Misinformed Speculators And Mispricing In The Housing Market (with Chris Mayer) [Paper, NBER Digest]
Review Of Financial Studies (2016) 29(2): 486-522.
When you buy a home, you have to tell the county clerk where to mail your property tax bill. We use this information to identify both local and out-of-town second-house buyers in US cities from 2000 to 2008. We find that demand from out-of-town (but not local) buyers predicts future house-price booms. And, we introduce a novel identification strategy to show that this effect isn’t being driven by reverse causation.
Sparse Signals In The Cross-Section Of Returns (with Adam Clark-Joseph and Mao Ye) [Paper]
Journal Of Finance (2019) 74(1): 449-492.
We use the LASSO to make -minute-ahead return forecasts for each stock. The LASSO boosts out-of-sample predictive power by choosing predictors that trace out the consequences of unexpected news announcements. What’s more, the size of the LASSO’s best-fit penalty parameter, per month, shows that this success is not just the result of loading on traditional monthly predictors only faster.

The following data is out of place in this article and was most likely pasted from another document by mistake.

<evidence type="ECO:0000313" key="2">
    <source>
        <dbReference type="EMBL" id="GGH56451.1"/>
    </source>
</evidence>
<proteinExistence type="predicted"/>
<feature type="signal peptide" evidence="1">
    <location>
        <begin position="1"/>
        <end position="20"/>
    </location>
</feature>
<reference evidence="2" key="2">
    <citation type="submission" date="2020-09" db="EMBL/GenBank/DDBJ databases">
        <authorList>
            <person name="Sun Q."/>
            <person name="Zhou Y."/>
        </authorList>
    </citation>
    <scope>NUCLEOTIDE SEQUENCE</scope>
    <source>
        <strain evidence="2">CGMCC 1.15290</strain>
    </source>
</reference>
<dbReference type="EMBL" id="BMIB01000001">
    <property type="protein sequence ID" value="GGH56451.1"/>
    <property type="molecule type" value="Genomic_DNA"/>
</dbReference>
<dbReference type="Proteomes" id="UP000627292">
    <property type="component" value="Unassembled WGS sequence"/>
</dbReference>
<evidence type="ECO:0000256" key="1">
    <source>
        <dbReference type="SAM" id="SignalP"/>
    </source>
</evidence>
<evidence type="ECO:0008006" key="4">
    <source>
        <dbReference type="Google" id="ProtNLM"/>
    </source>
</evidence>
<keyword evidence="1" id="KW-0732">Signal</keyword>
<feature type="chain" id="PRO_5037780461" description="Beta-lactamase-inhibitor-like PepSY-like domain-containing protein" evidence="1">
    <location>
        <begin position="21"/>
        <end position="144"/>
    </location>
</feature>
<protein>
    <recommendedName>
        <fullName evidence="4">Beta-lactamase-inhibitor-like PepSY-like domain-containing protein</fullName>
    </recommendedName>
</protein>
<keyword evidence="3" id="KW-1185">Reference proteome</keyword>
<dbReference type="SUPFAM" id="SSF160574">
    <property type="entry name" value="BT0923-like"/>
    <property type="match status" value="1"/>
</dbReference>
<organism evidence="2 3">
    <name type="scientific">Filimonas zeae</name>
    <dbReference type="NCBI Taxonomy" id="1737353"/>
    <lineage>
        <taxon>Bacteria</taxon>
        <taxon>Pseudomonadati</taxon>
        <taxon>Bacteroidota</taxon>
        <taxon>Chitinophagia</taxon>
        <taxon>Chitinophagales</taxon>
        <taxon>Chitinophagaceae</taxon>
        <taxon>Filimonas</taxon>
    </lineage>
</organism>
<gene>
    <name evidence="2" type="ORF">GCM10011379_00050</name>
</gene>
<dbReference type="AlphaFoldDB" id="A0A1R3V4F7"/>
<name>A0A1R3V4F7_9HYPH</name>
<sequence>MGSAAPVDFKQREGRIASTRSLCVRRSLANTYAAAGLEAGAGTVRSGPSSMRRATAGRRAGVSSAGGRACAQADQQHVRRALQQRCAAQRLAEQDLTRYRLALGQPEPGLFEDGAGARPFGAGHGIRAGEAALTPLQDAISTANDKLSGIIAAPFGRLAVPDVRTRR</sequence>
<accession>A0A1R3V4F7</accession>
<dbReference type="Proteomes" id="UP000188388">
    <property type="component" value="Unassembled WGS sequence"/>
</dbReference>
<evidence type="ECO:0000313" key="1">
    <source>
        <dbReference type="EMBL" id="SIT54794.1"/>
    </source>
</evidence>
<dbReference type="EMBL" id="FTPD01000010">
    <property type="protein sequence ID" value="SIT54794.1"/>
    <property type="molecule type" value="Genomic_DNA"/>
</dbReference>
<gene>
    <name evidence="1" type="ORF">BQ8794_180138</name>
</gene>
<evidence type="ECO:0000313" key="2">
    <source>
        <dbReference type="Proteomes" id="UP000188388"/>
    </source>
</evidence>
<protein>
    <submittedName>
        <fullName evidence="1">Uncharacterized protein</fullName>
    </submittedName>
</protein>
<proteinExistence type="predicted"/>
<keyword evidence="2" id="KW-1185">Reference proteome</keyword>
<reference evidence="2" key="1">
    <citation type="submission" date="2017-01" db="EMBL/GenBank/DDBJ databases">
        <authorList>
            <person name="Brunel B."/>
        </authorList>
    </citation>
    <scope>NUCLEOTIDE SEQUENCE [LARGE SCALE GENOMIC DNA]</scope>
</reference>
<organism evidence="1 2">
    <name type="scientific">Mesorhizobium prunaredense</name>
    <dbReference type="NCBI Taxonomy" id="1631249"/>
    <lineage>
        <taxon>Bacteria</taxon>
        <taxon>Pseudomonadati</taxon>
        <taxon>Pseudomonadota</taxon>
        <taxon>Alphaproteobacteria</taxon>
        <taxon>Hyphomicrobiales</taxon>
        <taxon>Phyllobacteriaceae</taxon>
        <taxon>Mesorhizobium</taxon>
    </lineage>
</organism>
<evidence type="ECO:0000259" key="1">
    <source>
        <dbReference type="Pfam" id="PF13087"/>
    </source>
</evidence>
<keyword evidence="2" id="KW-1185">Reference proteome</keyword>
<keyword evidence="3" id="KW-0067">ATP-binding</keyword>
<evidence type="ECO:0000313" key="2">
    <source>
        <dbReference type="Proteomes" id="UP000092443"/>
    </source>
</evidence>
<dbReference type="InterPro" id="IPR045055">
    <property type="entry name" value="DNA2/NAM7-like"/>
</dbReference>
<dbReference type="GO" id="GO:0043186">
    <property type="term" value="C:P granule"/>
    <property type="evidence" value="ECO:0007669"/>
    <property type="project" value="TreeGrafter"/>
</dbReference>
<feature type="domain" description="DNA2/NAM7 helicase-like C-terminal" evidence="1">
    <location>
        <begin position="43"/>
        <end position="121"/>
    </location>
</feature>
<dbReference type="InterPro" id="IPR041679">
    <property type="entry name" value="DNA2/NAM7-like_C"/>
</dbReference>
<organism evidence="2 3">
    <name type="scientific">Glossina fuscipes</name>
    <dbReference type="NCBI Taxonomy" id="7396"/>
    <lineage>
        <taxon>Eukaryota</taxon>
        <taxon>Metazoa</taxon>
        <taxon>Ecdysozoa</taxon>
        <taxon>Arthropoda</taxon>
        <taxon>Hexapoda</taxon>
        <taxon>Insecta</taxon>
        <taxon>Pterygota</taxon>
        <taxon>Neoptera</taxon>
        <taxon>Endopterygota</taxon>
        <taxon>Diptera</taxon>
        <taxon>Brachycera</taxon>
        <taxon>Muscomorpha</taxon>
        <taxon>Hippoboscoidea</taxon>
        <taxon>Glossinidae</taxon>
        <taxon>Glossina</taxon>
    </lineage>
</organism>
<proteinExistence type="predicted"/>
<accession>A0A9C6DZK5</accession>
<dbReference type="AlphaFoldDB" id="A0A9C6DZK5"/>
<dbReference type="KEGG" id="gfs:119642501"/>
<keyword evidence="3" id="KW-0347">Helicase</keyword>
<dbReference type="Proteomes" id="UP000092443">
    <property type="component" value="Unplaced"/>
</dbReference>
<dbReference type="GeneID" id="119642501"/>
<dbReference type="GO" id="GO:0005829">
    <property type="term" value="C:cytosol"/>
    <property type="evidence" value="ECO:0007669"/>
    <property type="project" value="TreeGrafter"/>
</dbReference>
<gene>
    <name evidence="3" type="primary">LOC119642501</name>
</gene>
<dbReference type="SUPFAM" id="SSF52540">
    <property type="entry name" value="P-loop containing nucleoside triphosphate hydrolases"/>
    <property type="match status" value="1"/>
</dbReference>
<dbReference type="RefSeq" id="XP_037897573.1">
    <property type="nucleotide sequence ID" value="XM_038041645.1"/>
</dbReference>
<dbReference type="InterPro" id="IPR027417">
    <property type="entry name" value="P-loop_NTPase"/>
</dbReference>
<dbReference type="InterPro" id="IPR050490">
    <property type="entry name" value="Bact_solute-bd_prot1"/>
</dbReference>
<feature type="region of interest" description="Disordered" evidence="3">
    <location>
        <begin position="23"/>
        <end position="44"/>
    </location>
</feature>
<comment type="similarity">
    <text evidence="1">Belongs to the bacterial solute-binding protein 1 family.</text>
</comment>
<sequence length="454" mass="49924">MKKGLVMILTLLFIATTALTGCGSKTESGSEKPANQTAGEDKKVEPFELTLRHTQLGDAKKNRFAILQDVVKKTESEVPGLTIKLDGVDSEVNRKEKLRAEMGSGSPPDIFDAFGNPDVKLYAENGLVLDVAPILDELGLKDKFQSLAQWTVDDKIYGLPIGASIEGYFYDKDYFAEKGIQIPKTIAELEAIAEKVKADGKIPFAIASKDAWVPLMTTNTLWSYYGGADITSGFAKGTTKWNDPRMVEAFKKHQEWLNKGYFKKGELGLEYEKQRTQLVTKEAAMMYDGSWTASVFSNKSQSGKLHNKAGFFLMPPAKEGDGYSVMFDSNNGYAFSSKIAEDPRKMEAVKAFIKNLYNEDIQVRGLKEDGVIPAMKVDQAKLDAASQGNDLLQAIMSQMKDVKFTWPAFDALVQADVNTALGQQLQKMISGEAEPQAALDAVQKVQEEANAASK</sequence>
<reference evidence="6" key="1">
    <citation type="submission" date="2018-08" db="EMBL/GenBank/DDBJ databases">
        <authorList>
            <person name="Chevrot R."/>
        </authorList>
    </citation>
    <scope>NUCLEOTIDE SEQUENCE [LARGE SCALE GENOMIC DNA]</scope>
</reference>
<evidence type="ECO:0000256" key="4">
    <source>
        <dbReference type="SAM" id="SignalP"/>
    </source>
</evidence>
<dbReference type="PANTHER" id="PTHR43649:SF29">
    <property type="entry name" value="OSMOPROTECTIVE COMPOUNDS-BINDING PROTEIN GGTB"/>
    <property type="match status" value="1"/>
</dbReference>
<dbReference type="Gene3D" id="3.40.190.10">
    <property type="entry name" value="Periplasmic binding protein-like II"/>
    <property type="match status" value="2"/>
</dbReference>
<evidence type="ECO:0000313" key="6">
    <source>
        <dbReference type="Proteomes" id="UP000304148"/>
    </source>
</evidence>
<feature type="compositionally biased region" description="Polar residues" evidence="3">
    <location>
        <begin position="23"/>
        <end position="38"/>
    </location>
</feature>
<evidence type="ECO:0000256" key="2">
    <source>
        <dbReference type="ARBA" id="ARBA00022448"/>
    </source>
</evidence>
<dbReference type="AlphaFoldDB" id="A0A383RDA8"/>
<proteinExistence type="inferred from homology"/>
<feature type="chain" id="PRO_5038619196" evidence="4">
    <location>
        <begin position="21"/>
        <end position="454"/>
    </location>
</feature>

Estimating The Anomaly Baserate (with Andy Neuhierl and Michael Weber) [Paper]
Journal of Financial Economics, R&R.
The academic literature contains hundreds of statistically significant cross-sectional predictors, causing many to question whether we’re using the right statistical tests. But, here’s the thing: even if a researcher does use the right tests, he will still draw the wrong conclusions if he starts out with the wrong priors. So, which priors should a researcher use? We propose a new statistical approach to answer this question.
The Sound Of Many Funds Rebalancing (with Slava Fos) [Paper]
FRA Best-Paper Prize (2017).
Noise makes financial markets possible. (Black, 1986) We propose a new source of this all-important ingredient: complexity. Modern financial markets contain all sorts of different traders following a wide variety of different trading rules. So, even if you are fully rational, a stock’s demand might still appear random because the interactions of these various trading rules are too computationally complex to predict.
The Madness Of Crowds And The Likelihood Of Bubbles [Paper]
FRA Best-Paper Prize (2018).
Market participants are constantly swimming in a sea of psychological biases and trading constraints. Yet, in spite of all these biases and constraints, large pricing errors such as speculative bubbles are rare. Why is this? How often should we expect the limits of arbitrage to bind? This paper proposes a new kind of model to answer this question. The model makes out-of-sample predictions about where bubbles are most likely.
Trading On Coincidences [Paper]
Management Science, R&R.
Feature-Selection Risk [Paper]